It’s no stretch of the imagination to say that the National League is more competitive now than it has been in years. Over in the West, the Giants and Dodgers are in one of the greatest division races in recent memory. Over in the East, a series of implosions has created an intriguing 2 or 3-way race depending on who you ask. The second wild-card spot is a fight between San Diego, Cincinnati, and Philadelphia. However, amid all the intrigue, Milwaukee has dominated the NL Central all year, and they’re doing it with a payroll of just 97 million.
The Dodgers have a payroll of 267.1 million dollars this year; they are currently sitting at an 85 and 49 record with what might be the most star-studded roster in baseball history. So far, Los Angeles has spent around 3.14 million dollars per win, far and away the most in baseball. Contrast that with the Brewers and their 97.5 million dollar payroll with a 82 and 53 record, they have only spent 1.17 million per win. This doesn’t mean that the Dodgers are poorly run; their desire to win at all costs is good for baseball. However, the Brew Crew’s uphill battle makes them one of the most root-able teams in the sport.
Milwaukee’s success starts where many of the great teams of history have started, with pitching, pitching, and more pitching. The best way to explain this is that most great teams have one or two elite pitchers, the Brewers have 4. The Yankees pretty much just have Gerrit Cole, the Mets have deGrom. Only the Dodgers seem to break this convention, and they have to pay most of it an arm and a leg.
The best of Milwaukee’s best comes with strikeout maestro Corbin Burnes. Looking purely at surface level stats, Burnes has been sensational, as he has posted a 2.27 ERA and 189 strikeouts so far. However, where Burnes shines is his mastery of the three true outcomes, he is the best as striking guys out on a rate basis with 12.2 Strikeouts per 9 innings. He’s the best at walk and home run suppression as well, as he leads in both categories with 1.7 BB/9 and 0.3 HR/9, all of this makes for a 1.58 FIP, better than Bob Gibson’s 1968, arguably the greatest pitching season of all time. Best of all, Milwaukee is only paying 608,000 for his services, a steal if there ever was one.
The next of Milwaukee’s aces, Freddy Peralta, has taken the idea of allowing runs being for suckers and decided that allowing hits is for suckers. The kicker is that Freddy Peralta throws four pitches, the xBA for them all is under the Mendoza line. Leading Cy Young candidate Zack Wheeler doesn’t do that, nor does Gerrit Cole. Peralta generates bad contact better than almost anybody, and he does it for just 1 million dollars. The final ace of Milwaukee’s rotation, Brandon Woodruff, just does a bit of everything. He strikes out a respectable 10.6 per nine, he’s also among the elite at inducing weak contact. Despite not being the best at anything like Peralta or Burnes, he still gets the job done. An ERA of 2.35 and a WHIP of 0.941 are proof enough. He does all this for just 3.275 million.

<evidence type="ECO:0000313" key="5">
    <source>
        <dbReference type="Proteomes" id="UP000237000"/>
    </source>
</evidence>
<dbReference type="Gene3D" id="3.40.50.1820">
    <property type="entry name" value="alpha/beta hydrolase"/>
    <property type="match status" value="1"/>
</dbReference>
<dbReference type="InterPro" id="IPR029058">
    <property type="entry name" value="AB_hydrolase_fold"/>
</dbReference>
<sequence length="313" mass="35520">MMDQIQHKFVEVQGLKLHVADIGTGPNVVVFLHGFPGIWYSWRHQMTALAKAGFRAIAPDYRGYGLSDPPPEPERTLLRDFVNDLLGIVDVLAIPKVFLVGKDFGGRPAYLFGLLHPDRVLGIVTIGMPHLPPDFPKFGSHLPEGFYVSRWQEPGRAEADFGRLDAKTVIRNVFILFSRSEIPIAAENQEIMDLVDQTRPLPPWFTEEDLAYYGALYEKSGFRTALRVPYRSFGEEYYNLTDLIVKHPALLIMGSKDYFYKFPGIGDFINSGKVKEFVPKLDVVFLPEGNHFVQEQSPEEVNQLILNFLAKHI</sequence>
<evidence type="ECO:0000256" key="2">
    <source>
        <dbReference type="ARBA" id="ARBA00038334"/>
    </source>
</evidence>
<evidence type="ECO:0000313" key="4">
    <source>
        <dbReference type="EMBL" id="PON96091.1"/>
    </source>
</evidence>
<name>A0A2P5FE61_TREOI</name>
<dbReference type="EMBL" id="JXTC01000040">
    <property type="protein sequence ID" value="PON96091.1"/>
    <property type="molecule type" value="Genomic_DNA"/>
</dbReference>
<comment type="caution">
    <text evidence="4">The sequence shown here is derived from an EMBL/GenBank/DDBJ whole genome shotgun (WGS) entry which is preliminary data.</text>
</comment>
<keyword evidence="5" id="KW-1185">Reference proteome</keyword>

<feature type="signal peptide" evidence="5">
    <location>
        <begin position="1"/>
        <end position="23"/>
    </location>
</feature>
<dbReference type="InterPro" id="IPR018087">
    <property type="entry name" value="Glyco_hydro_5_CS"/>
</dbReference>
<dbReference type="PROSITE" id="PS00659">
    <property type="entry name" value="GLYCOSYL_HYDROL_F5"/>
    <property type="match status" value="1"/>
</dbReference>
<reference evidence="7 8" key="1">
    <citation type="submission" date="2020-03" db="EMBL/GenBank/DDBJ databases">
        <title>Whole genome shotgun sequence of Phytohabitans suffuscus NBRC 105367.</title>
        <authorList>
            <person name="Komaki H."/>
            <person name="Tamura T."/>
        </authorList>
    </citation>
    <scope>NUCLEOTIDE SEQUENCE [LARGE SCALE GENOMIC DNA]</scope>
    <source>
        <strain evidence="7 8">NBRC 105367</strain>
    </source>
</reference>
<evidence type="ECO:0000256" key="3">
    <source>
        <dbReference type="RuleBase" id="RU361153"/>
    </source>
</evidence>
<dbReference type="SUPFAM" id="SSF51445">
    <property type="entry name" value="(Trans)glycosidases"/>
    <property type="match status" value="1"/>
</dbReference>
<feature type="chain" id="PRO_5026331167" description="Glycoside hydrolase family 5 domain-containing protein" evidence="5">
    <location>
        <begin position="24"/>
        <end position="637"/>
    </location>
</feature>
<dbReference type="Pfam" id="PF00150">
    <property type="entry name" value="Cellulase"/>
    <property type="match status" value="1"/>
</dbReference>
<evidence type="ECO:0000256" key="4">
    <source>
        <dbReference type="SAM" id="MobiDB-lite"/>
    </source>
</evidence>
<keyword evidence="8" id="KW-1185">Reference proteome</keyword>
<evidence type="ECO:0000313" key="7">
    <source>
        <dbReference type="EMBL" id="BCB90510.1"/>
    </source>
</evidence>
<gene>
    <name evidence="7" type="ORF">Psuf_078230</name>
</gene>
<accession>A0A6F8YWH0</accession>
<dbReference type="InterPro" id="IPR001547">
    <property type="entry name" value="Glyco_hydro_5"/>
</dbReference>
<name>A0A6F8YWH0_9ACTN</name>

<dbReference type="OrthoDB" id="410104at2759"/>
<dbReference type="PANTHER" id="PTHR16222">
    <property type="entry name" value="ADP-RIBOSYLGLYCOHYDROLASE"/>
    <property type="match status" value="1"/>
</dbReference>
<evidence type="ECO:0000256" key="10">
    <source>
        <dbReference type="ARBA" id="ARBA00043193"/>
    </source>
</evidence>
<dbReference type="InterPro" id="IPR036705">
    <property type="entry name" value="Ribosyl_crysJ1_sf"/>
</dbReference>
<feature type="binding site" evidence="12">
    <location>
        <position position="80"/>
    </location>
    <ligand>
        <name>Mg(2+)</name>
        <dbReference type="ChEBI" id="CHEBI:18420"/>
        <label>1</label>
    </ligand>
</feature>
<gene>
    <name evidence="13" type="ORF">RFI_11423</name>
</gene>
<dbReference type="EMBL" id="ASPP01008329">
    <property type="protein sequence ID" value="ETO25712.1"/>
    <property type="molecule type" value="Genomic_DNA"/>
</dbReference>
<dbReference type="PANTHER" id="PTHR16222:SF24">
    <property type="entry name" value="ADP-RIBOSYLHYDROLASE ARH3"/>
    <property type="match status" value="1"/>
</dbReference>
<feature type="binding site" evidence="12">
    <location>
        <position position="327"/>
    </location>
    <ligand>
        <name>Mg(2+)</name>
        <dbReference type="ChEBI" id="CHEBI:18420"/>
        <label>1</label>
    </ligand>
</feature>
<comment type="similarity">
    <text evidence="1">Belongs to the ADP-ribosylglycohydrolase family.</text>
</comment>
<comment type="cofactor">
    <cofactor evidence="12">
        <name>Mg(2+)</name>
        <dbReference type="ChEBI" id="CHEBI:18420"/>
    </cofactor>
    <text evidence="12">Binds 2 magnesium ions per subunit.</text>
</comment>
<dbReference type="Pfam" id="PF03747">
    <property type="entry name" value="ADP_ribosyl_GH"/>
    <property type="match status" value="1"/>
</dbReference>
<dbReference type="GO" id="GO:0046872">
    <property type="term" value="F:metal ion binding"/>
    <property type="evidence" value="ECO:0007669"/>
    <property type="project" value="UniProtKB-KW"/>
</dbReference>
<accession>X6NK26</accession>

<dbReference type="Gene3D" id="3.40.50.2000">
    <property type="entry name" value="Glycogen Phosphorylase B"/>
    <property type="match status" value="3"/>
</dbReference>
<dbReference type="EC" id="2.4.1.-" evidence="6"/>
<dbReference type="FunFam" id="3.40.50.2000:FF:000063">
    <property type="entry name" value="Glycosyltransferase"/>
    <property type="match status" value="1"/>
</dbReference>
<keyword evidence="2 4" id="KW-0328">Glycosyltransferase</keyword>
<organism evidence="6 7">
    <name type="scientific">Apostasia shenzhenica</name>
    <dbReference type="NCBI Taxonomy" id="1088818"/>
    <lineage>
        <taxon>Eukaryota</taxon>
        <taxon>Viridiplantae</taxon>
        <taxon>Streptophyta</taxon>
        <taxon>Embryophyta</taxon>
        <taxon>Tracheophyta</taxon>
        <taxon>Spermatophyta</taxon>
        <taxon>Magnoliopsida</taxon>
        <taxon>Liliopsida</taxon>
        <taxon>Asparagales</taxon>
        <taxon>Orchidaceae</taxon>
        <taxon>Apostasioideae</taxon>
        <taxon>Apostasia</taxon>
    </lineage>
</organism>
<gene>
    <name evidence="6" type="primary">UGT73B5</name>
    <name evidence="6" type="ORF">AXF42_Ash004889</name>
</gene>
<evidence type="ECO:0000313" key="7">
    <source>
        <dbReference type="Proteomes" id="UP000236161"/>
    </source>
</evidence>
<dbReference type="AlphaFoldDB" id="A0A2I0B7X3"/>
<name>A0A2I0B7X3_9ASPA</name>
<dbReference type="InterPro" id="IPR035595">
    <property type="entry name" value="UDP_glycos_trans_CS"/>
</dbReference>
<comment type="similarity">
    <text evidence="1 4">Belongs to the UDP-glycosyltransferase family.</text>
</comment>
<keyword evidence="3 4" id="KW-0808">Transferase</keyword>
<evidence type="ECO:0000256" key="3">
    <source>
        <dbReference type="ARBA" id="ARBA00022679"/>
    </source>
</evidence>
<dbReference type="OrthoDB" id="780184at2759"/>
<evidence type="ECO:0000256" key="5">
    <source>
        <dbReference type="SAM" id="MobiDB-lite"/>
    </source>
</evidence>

No pitching staff would be complete without an elite closer, and Milwaukee certainly has that with Josh Hader, and it turns out that Hader is pretty much just good at everything. He strikes out an absurd 45 percent of batters faced; he has one of the most dominant fastballs ever with an xSLG of .238, these are video game numbers. I’m not even sure Josh Hader is human with how good these numbers are.
Of course, no team can be successful without a good offense. Milwaukee is no exception, as they have a more than respectable offensive unit. Following his spectacular 2019, the expectation is for Christian Yelich to be the focal point of the offense, he hasn’t done that, and Milwaukee has still been good regardless. After a midseason trade, Willy Adames has become that focal point, and considering how little Milwaukee gave up, they got the new production without losing any of the old. As for Adames himself, he’s been fantastic with an OPS above .900, elite production by any measure, especially for league minimum salary.
Among the supporting cast is a historically great defender in Kolten Wong. The difference for him this year is an unusually good hitting season by his standards, as his 112 OPS+ is his best. Rounding out the supporting cast are a lot of above-average, low-cost players like Omar Narvaez, Luis Urias, and Avisail Garcia. This is a true small market supporting cast, not the All-Star laden Dodger lineup where guys like Justin Turner and Corey Seager are some of the “worst” in the lineup.
The Milwaukee Brewers, in historical context, are a lot like the 2002 Moneyball Oakland Athletics in their focus on pitching, defense, and underrated hitters. That Athletics team couldn’t beat the high-budget Yankee machine, nor did they ever have much of a chance. We can only hope that Milwaukee can break through 267.1 million dollars of pure talent, but until then, it’s Milwaukee vs. Big Money.